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Villain (or Suppressor of the Indigenous Rebellion?)
Released October 2013
At the time of this writing, I reflect on the fact that in just one week our family will be hosting a potlatch. We will thrust open the doors of the Bighouse and invite people from throughout our territory and beyond to gather together. We will set aside our jobs and pop music and TV shows and video games. We will forbid the interference of fast food and Facebook and ego. Instead, we will focus on what it means to be Indigenous--what it means to be connected to each other and to place. Story, song, dance and community will come together to remind us of who we are.
Potlatches are valuable lessons in Indigeneity. Outsiders may only see the spectacle of the dance or hear the penetrating rhythm of the song. For us, though, it is a reminder of our place in the chain of humanity. We feel equal responsibility to our ancestors as to our descendants. We pass on names and songs that transcend time as we bind our children to the territory that surrounds us. They come to learn of their responsibility to the land. Where the colonial mindset is to move in, exploit and eventually move on, the Indigenous ethos is to stay put and protect.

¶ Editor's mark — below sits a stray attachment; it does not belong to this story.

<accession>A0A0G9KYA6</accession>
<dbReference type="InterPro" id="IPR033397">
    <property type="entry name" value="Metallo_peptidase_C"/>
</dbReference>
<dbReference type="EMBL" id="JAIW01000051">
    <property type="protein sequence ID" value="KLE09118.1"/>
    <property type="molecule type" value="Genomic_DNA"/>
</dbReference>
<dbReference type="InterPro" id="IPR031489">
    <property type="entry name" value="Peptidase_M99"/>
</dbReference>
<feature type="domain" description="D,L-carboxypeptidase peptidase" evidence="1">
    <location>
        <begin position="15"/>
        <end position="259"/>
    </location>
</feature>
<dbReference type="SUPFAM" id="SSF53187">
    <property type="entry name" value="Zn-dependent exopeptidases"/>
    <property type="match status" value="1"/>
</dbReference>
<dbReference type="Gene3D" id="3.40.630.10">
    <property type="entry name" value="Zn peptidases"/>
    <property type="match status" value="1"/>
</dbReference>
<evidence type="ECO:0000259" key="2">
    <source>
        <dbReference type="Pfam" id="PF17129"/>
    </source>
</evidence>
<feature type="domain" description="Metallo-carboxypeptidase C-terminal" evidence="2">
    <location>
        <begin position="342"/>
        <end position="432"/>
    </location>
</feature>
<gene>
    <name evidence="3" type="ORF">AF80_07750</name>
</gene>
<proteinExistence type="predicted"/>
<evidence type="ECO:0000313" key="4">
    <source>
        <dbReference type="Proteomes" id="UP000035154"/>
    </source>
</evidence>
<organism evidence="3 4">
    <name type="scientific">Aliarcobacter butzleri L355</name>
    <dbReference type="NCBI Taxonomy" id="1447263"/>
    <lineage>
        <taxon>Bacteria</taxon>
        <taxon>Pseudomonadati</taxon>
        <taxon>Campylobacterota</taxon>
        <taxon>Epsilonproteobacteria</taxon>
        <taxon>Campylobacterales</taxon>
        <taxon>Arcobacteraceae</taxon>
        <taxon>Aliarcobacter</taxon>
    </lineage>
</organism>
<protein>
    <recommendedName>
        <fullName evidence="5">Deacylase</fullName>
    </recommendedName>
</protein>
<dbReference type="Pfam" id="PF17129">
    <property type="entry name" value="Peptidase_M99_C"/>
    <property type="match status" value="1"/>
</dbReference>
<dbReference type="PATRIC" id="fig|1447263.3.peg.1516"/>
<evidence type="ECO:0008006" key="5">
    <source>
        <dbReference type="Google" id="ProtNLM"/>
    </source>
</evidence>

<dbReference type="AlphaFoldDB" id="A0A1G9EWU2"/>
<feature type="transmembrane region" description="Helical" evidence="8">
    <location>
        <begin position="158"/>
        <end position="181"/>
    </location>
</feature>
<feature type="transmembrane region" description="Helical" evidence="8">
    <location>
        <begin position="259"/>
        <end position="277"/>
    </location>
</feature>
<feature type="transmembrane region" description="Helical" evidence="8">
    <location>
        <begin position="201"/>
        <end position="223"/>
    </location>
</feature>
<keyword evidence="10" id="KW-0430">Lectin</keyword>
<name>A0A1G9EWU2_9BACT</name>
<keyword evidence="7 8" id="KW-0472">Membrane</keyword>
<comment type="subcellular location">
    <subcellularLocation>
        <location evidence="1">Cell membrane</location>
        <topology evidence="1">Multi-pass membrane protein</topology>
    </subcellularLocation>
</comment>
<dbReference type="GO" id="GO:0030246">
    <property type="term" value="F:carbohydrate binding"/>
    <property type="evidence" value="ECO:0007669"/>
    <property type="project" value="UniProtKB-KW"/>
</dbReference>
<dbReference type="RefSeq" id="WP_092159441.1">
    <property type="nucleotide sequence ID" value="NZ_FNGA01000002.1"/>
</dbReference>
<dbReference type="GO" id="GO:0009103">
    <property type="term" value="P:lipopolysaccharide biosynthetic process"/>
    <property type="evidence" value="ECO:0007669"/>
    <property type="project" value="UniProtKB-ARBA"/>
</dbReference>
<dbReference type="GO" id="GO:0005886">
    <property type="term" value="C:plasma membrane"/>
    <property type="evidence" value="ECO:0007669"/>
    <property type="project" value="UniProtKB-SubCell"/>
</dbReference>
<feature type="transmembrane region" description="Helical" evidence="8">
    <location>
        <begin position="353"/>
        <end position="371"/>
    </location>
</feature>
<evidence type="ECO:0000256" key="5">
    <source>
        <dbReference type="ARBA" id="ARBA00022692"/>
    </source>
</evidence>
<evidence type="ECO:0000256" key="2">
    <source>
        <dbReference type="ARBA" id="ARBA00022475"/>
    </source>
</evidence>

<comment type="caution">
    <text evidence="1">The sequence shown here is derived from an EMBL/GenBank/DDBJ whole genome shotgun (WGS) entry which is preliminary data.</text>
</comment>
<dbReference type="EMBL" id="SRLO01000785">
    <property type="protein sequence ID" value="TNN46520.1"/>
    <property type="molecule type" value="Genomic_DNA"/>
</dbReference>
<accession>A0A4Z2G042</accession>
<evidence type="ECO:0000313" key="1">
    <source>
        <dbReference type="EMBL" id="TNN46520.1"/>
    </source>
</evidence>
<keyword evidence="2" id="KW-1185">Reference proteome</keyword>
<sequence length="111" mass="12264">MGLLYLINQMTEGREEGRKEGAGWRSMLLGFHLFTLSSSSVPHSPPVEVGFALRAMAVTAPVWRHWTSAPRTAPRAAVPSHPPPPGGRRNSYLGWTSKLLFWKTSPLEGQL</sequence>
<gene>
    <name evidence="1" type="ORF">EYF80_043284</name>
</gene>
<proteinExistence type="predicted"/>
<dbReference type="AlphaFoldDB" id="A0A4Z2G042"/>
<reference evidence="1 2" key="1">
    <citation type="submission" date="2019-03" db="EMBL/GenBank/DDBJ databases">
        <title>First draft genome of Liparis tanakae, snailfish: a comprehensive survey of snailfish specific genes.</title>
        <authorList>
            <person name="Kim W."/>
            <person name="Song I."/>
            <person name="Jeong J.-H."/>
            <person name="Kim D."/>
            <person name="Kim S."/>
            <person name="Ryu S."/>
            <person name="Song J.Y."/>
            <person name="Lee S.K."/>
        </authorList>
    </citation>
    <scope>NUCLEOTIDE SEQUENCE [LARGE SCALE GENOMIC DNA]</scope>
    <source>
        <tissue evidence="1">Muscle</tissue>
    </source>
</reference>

Our warriors no longer raid other villages for revenge. Instead, we stand outside in the cold, demanding justice for our peoples and protection for our land. We stand alongside our non-Indigenous brothers and sisters who realize, too, that the world cannot sustain the kind of destruction that corporate greed wishes to exact. We also infiltrate the system wearing the suppressor's guise. We don suits and go to law and graduate school not to blend in, but to pick up another weapon. We make these choices, not for ourselves, but for the generations to come.
We enter the world with little input in how we are going to look, but significant say in how we are going to act. Will we be able to gaze into our children’s eyes and say that we did all we could to protect the land and to safeguard their heritage? Flesh and blood and bone connect each one of us together. While we may look similar from one person to the next, looks can be deceiving. It is our action or inaction that increasingly defines who we are. The question remains: will you choose to be a hero or a villain?
“Villain (or Suppressor of the Indigenous Rebellion?)” is a limited edition print using the giclée method of printmaking. This print was released in October of 2013 and printed by Andy Everson at Copper Canoe, the artist’s own studio in Comox B.C. A total of 109 prints bear the title “Villain (or Suppressor of the Indigenous Rebellion?)” and are signed by Andy Everson: 99 in the primary edition bearing the numbers 1/99 through 99/99; 9 Artist’s Proof; and 1 Printer’s Proof. The acid-free Moab Entrada 100% cotton rag paper measures 17x17 inches. Image size measures about 13x13 inches.